Sylvia Wood

Department of Forest Sciences
3041-2424 Main Mall, UBC
Vancouver, B.C. V6T 1Z4
Position: M.Sc. Candidate

Study topics: The effects of fine, inorganic sediment and nutrients fluxes on larval development and over-summer survival of the Western Toad. 

A number of studies have suggested a negative impact from sediment influxes from timber harvesting and road construction on stream-dwelling amphibians and fish populations (Corn and Bury 1989, Newcombe and Jensen1996), yet little is known about the effects sediment on pond-dwelling species. Due to slow moving and often turbid waters, ponds accumulate can large deposits of fine-sediment which interfere with primary productivity (Powers 1990, Ryan 1991) and thus grazer communities. Through the use of mesocosms experiments, I propose to study the effects of suspended sediments on tadpole survival and development in the western toad with respect to their algal resources and the carry-over effects to juvenile survival.

The western toad, Bufo boreas, is a pond-breeding species with herbivorous and highly gregarious larvae. Adults are primarily terrestrial, inhabiting up-land environments during the non-breeding season, but are explosive breeders producing between 12000-16500 eggs per clutch (Samollow 1980). Tadpoles mature and metamorphose in 5-7 weeks and emerging toadlets frequently form post-metaphoric mass aggregations in the thousands. It has been suggested that juvenile survival is the critical life-stage for population maintenance in the western toad (Vonesh and De la Cruz 2002). Thus, the effects of the larval environment on metamorph size or timing of emergence, which influence juvenile survival (Smith 1987), may be particularly important for toad populations. Currently the western toad is provincially Yellow-Listed and listed as a ‘Species of Special Concern’ by COSEWIC due to range contractions in the southern portion of their distribution.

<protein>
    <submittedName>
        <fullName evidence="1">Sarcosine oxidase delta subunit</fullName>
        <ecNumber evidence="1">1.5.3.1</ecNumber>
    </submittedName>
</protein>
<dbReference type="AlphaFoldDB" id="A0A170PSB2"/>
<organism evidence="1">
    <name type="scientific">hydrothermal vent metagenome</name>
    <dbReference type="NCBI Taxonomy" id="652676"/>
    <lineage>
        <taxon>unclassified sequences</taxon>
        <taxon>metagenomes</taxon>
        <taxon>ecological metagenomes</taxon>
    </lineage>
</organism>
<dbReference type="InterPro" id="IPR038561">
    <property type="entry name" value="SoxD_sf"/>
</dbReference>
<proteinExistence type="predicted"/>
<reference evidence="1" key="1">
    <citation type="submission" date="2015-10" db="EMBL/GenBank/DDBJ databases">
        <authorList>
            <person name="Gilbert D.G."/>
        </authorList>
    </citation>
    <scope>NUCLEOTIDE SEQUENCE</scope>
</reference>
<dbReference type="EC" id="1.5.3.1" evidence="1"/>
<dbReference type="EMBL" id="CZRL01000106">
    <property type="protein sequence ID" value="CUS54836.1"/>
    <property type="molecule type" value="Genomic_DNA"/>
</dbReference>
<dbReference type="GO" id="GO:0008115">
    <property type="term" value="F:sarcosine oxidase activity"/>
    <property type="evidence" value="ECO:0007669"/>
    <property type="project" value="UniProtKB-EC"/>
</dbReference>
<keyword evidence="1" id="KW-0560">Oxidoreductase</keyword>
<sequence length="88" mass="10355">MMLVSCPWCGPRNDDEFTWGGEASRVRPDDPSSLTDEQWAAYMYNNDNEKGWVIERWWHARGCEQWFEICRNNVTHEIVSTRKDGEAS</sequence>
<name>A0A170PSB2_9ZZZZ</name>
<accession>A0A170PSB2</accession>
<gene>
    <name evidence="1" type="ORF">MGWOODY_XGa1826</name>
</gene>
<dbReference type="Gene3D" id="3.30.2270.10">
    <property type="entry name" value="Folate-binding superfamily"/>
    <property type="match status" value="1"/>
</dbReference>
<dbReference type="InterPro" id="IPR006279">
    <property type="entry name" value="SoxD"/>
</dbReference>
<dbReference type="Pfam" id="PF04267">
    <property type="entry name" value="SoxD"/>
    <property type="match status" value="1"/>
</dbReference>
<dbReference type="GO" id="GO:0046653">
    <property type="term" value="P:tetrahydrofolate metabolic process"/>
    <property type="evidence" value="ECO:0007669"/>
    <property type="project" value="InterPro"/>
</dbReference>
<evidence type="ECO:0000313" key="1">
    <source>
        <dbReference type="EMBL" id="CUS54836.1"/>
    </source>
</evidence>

The first part of my experiment will take place on UBC’s South Campus of UBC using cattle tank mesocosms to create artificial pond environments in which to raise tadpoles. Tadpoles will be subjected to manipulated levels of fine-inorganic sediment and nutrients, and the effects of the treatments on primary productivity, habitat variables and tadpole development will be monitored.

The second part of the study will take place at the Malcolm Knapp Research Forest. Over-summer survival of juveniles will be assessed by transferring recently metamorphosed toadlets of varying sizes and emergence dates to field enclosures and monitoring their growth and survival. Field enclosures are located in both mature forest stands and recent clear-cuts to allow us to investigate the impact of habitat type on survival.

Other Interests: I completed my Bachelors at Queen’s University in Kingston, Ontario in 2005. At Queen’s I undertook an undergraduate thesis project focusing on the reproductive trade-offs of re-nesting and maternal investment among clutches Barn Swallows at the Queens University Biology Station. Along with conservation and ecology I am keenly interested in issues of international development and resources management. Before and during my undergraduate degree I took part in two overseas volunteer projects in Sri Lanka and Bolivia working with local communities and on agricultural development projects. I enjoying travelling and outdoor activities, especially hiking and camping.

Literature Cited:
Corn, P.S. and R.B. Bury. 1989. Logging in western Oregon: responses of headwater habitats and stream amphibians. Forest Ecology and Management, 29: 39-57.

Newcombe, C.P. and J.O.T. Jensen. 1996. Channel suspended sediment and fisheries: a synthesis for quantitative assessment of risk. North American Journal of Fisheries and Management 16:693-727.

Power, M.E. 1990. Resource enhancement by indirect effects of grazers: armoured catfish algae and sediment. Ecology, 71(3): 897-904.

Ryan, P.A. 1991. Environmental-effects of sediment on New Zealand streams- a review. New Zealand Journal of Marine and Freshwater Research 25(2): 207-221

Samollow, P.B. 1980. Selective mortality and reproduction in a natural population of Bufo boreas. Evolution 34:18-19.

Smith, D.C 1987. Adult recruitment in chorus frogs- effects of size and date at metamorphosis. Ecology, 68(2): 344-350

Vonesh, J.R. and O. De la Cruz. 2002. Complex life cycles and density dependence: assessing the contribution of egg mortality to amphibian declines. Oecologia, 133:325-333